BNY Mellon, State Street Say Financial Overhaul Changes Safeguard Managers
Bank of New York Mellon Corp. and State Street Corp., the two largest independent custody banks, said they are satisfied with last-minute changes by U.S. lawmakers to a financial-regulatory overhaul that protect their investment-management businesses.
The so-called Volcker Rule was softened early today after an all-night session on Capitol Hill to merge House and Senate versions of the legislation. The provision, which is intended to curb risk-taking by financial companies, limits rather than prohibits federally insured banks’ ability to invest in private- equity or hedge funds.
“The Volcker Rule as adopted by the conferees achieves the important goal of reining in risky behavior while preserving the ability of asset managers to continue to develop and offer appropriate investment opportunities for their clients,” Ron Gruendl, a BNY Mellon spokesman, said in an e-mailed statement.
The Volcker Rule, named for former U.S. Federal Reserve Chairman Paul Volcker, was proposed in the wake of the 2008 financial crisis. New York-based BNY Mellon and Boston’s State Street lobbied against a private-equity and hedge-fund ban, saying it would put them at a competitive disadvantage to other asset managers.
State Street and BNY Mellon said institutional clients they advise, such as pension funds, expect their money manager to invest alongside them so that their interests are aligned. The companies also often put “seed money” into new funds to help get them started.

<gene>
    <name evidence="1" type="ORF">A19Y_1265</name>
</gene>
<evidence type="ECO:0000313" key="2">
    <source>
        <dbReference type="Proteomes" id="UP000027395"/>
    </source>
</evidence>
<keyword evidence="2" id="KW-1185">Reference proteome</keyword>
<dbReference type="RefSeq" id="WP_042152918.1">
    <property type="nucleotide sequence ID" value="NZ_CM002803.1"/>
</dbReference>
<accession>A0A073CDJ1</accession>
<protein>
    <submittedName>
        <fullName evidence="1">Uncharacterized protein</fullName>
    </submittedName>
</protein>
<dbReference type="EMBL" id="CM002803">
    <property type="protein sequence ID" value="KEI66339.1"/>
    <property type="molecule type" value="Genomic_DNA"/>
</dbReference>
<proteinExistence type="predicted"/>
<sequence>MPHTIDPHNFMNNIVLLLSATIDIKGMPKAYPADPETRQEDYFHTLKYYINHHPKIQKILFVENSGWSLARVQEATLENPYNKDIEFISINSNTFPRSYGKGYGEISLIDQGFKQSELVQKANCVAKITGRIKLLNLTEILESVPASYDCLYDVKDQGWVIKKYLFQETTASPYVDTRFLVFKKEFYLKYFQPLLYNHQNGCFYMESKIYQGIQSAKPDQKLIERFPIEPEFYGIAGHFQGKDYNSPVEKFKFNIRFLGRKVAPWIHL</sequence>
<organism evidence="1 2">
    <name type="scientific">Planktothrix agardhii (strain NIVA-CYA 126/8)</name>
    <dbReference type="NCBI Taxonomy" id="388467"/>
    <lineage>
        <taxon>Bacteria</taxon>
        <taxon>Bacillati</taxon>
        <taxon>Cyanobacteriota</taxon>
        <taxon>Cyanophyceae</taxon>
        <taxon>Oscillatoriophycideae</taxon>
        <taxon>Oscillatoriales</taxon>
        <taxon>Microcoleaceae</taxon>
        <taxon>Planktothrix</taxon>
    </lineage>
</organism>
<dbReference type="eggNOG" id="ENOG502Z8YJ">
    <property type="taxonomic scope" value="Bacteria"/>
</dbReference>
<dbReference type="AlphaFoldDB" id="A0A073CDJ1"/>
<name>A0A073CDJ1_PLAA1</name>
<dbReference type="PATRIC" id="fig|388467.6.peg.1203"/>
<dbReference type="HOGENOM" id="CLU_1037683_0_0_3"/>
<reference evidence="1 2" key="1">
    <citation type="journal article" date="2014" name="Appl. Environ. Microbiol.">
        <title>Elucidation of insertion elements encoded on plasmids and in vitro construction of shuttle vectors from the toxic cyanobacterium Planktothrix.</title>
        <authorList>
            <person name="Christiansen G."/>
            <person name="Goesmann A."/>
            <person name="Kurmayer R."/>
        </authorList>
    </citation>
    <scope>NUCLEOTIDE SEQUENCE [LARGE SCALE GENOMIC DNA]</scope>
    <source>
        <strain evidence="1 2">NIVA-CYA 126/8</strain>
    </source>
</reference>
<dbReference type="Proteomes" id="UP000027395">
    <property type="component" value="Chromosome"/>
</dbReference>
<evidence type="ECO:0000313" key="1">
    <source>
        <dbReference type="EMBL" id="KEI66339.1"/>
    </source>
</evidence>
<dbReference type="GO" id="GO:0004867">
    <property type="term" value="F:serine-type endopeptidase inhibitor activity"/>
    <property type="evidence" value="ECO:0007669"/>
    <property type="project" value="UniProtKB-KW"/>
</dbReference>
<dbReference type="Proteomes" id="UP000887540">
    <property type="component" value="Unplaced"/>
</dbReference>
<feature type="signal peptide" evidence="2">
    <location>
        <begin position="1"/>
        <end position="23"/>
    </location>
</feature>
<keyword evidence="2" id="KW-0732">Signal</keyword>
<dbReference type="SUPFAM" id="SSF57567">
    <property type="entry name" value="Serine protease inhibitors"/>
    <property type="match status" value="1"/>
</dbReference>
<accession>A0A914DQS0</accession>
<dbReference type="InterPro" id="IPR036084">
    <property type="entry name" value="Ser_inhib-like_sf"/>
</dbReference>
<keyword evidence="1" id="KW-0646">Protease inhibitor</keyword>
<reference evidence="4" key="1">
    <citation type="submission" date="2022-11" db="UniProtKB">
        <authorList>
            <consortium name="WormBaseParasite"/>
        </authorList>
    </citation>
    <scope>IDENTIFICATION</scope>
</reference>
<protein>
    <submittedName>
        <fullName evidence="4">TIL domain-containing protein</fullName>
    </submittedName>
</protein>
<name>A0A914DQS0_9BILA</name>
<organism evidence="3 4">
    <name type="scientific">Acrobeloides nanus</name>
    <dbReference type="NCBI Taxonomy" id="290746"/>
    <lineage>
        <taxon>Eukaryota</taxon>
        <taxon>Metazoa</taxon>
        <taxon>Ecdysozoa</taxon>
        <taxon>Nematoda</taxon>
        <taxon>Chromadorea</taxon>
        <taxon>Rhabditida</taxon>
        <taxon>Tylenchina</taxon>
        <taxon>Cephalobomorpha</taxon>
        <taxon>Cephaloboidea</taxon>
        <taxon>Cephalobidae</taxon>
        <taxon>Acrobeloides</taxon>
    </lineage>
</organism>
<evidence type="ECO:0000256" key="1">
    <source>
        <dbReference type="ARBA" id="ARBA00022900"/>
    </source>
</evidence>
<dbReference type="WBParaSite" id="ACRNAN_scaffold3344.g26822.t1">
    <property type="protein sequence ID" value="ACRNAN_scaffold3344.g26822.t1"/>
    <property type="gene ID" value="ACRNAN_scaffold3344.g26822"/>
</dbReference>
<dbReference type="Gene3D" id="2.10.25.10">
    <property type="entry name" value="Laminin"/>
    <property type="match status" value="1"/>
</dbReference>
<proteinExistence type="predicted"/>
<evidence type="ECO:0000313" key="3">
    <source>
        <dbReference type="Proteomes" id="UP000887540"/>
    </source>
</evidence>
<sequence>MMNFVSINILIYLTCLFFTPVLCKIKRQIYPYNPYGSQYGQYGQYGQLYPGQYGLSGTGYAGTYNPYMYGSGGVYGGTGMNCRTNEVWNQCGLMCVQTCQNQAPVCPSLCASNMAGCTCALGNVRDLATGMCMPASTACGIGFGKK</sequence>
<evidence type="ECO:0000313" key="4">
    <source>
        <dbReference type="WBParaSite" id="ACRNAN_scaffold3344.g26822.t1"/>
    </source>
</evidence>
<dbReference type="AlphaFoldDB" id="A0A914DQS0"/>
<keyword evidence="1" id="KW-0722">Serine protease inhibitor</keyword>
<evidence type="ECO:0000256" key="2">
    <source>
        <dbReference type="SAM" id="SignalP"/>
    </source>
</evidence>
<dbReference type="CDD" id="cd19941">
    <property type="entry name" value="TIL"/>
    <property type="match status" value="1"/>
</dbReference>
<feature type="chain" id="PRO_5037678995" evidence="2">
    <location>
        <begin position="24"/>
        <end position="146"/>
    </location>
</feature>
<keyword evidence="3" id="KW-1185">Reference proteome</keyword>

“Although we’re still assessing the bill, it appears to strike a good balance between reducing systemic risk while still allowing banks to provide solutions for customers,” Carolyn Cichon, a State Street spokeswoman, said in an e-mailed statement.
The legislation still needs to be approved by the full House and Senate. Lawmakers hope to send the bill to President Barack Obama for his signature by July 4.
Custody banks earn fees from keeping records, tracking performance and lending securities to institutional investors including mutual funds, pensions and hedge funds. Their asset- management units invest money for retail and institutional customers.
BNY Mellon oversaw $22.4 trillion in assets under custody as of March 31, and managed $1.1 trillion in client investments. State Street held $14.1 trillion in custody assets and $1.93 trillion in investment assets.